This article is the first part of a two-parts article series dedicated to Scenario Planning.
There are events we take for granted when we go about our personal life. We expect that the car will start each morning. We expect that our credit card will work at the store. We expect that we will not become ill.
Experience shows us, however, that some everyday situations may bring about unforeseen outcomes. We acknowledge this by employing mitigation strategies like insurance, spare keys, and calling on friends. But what happens when the magnitude, frequency, and volume of unforeseen outcomes overwhelms even the most well-calculated mitigation efforts? We are forced to think quickly on our feet; in other words, we are forced to be agile.
Likewise, a manufacturing supply chain design is based on a series of assumptions that underpin an underlying model to synchronize supply and demand within the confines of a myriad of constraints and costs. The majority of these assumptions, in normal times, are, like expecting the car to start, beyond reproach. These include material available and capacity.
What happens when even the most confident assumptions become a potential area of risk? Is a new supply chain model required? Is a more flexible model required? How do planners navigate unprecedented disruption? This is where dynamic scenario planning comes to play.
Dynamic Scenario Planning
Scenario management has been evolving for some years. Historically it was relegated to long term strategic planning to model alternate business landscapes. It is equally applied in best practice Sales & Operations Planning (S&OP) to present alternative tactical plans for an executive signoff.
In 2021, scenario planning has become more dynamic and earned a place in day-to-day supply chain decision making. It’s inclusion has been driven by disruption and digitization. Unprecedented and continuous disruption has forced typical tactical decisions like sourcing and capacity into the operational planning horizon. At the same time, the digitization of everything means planners can access copious volumes of often real-time demand and supply signals. Only some of these signals have the potential to influence current plans.
Dynamic scenario planning is a form of scenario planning which is pervasive in everyday planning both operational and tactical. Dynamic scenario planning is used to chart a business response to a potential disruption or unexpected outcome that triggers an investigation. A dynamic scenario may last one hour, one day or an entire planning cycle.
Where do supply chain scenarios come from?
Supply Chain scenarios originate from several sources, which can be categorized into three types; pre-defined, speculative, or unforeseen.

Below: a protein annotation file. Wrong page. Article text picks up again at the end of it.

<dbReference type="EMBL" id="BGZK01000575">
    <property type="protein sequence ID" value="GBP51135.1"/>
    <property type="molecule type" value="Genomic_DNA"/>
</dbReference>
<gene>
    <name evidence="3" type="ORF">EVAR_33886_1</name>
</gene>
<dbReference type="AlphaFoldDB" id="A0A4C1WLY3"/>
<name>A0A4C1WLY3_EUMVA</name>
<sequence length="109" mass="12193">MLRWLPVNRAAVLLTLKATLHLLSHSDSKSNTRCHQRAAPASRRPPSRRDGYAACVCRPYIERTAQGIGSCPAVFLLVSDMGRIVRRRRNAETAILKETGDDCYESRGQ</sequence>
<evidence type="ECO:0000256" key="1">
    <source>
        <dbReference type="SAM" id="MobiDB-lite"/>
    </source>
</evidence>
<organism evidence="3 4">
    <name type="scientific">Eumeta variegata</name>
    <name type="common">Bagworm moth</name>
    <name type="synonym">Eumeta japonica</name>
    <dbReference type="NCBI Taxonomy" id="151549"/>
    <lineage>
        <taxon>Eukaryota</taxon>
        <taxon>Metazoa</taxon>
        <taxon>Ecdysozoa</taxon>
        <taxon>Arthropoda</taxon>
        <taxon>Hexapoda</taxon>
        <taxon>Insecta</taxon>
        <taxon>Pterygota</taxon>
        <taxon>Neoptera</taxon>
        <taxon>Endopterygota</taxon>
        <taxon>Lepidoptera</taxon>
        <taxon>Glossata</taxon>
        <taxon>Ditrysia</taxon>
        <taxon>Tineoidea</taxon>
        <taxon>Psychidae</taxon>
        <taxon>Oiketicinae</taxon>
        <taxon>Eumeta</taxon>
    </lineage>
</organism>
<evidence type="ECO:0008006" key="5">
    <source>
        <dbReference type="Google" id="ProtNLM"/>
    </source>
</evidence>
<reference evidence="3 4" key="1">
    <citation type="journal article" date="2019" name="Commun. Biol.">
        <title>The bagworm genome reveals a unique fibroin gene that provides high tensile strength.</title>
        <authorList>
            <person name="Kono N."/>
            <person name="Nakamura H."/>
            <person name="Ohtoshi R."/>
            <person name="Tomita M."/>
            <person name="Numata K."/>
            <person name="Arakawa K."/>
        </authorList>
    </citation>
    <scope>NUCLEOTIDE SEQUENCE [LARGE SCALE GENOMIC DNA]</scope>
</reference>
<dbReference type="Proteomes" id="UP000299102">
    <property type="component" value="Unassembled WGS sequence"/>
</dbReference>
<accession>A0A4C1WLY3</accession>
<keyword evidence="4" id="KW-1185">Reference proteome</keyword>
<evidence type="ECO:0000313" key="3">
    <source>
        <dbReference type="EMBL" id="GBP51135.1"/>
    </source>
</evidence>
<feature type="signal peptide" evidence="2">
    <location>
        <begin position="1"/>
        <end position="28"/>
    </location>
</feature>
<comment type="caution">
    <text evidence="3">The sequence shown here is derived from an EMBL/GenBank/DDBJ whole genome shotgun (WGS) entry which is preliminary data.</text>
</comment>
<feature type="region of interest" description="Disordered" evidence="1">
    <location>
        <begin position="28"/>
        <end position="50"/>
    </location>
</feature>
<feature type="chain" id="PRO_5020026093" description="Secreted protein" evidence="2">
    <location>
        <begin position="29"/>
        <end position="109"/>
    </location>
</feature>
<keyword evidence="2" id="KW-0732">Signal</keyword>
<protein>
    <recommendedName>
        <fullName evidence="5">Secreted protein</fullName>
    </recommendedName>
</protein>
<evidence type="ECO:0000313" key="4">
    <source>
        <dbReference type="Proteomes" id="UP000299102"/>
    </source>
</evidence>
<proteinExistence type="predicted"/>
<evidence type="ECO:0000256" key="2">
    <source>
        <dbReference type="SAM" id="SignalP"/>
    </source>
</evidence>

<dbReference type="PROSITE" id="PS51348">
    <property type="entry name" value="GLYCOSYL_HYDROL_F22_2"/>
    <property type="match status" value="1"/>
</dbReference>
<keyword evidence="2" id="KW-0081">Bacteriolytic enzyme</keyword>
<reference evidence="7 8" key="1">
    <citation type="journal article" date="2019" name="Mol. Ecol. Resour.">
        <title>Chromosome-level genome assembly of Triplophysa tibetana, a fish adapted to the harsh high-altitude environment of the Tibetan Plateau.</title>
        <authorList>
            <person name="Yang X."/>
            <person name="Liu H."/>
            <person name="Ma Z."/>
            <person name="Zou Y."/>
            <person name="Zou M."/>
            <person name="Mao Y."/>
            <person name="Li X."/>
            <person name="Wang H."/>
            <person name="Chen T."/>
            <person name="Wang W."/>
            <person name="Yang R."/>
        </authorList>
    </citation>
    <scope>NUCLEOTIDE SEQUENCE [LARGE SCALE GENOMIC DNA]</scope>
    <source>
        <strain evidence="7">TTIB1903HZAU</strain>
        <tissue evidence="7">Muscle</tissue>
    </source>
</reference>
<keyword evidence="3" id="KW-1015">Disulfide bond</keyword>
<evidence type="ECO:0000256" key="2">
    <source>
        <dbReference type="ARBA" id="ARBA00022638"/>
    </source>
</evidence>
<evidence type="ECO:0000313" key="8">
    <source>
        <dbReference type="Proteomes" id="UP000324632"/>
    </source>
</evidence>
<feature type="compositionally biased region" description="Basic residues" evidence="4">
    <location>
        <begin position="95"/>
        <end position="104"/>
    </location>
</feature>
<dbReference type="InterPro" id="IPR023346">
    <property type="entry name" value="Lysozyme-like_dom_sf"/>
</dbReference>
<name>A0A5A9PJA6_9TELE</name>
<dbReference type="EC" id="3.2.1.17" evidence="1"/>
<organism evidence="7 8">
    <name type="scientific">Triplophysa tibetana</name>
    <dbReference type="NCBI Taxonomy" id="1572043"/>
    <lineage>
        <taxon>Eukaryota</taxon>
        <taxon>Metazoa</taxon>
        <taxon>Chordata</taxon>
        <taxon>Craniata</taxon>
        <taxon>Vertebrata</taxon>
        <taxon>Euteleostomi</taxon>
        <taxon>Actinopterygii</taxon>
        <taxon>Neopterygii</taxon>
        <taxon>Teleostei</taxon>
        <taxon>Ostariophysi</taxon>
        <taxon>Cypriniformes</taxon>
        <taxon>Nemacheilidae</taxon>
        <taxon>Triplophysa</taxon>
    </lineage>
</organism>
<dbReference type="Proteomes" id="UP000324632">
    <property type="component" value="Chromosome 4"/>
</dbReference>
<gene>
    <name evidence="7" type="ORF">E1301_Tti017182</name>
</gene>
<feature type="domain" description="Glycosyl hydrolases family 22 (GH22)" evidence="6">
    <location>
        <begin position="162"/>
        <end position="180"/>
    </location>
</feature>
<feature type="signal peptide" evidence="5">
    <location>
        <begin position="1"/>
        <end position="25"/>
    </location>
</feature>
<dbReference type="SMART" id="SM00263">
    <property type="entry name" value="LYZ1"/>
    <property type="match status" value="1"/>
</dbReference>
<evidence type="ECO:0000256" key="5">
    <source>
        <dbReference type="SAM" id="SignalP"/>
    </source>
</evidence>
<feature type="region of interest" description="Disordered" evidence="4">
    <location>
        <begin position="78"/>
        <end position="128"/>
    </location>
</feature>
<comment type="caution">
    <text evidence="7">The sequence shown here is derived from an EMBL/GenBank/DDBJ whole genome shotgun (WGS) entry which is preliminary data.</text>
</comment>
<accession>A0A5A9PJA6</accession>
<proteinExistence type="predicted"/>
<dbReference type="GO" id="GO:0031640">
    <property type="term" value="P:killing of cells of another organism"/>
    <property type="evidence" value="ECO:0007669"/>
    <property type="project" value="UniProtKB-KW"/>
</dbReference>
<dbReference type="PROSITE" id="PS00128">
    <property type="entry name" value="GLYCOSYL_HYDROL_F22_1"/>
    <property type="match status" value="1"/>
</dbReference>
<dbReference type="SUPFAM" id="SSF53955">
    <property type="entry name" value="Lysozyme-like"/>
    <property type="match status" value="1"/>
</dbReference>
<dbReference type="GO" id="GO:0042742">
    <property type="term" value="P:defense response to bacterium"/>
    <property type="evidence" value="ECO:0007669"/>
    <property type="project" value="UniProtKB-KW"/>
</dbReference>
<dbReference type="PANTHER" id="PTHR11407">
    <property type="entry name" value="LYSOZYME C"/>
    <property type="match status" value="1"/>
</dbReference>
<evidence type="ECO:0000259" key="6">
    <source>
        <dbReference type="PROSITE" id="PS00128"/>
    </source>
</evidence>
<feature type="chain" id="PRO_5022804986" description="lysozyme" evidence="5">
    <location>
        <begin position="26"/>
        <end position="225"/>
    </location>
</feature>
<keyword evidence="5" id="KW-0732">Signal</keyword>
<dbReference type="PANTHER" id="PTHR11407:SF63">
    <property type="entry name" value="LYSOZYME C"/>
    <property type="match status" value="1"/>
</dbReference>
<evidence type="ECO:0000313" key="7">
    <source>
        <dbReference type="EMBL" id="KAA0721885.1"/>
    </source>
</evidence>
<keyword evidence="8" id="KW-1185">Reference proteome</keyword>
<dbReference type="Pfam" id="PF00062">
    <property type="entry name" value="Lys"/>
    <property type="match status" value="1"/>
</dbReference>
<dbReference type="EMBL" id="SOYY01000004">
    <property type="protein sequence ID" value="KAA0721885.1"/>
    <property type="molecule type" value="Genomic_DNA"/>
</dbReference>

Predefined scenarios are usually recurring scenarios that exist in each planning cycle and have labels such as “Upside,” or “Conservative”. These scenarios may be as simple as a consumer product manufacturer who simultaneously plans with and without promotional activity. The types of scenarios used within S&OP scenarios are usually predefined to offer executives a choice of tactics to deploy.
Speculative scenarios are events that have not yet occurred or that may never occur. An example would be the possible bankruptcy of a key supplier that is known to be in financial trouble. Scenario planning for speculative events generally focuses on contingency rather than mitigation. In the case of a possible bankrupt supplier, this would focus on increasing raw material inventories and fast-tracking alternative sourcing. An advantage to speculative scenarios is that often there is time available to collect the data, simulate the impact, and properly prepare. The disadvantage is that the likelihood of the occurrence is unknown.
Unforeseen scenarios are events that, as the name suggests, are not planned, but have recently occurred or have a known and imminent date. Examples include natural disasters or unexpected changes to tax or trade legislation. In early 2020, the COVID19 pandemic would have been classified as an unforeseen scenario. Such scenarios are the most difficult to manage due to the lack of lead time, poor access to reliable data, and the changing nature of the event.
Unforeseen scenarios are not the same as operational exceptions like a late supplier shipment. A late supplier shipment has a known and precise impact on the plan. There is no value to reproduce the “what if it was on-time?” scenario. Unforeseen scenarios, on the other hand, have an unspecified impact on the plan and require intelligence gathering and modeling to simulate the appropriate response or responses.
An important component of planning for unforeseen scenarios is early identification, which allows planners to maximize the available bandwidth needed to formulate an accurate and timely response.
Our next blog will focus on the lifecycle of a scenario, stay tuned!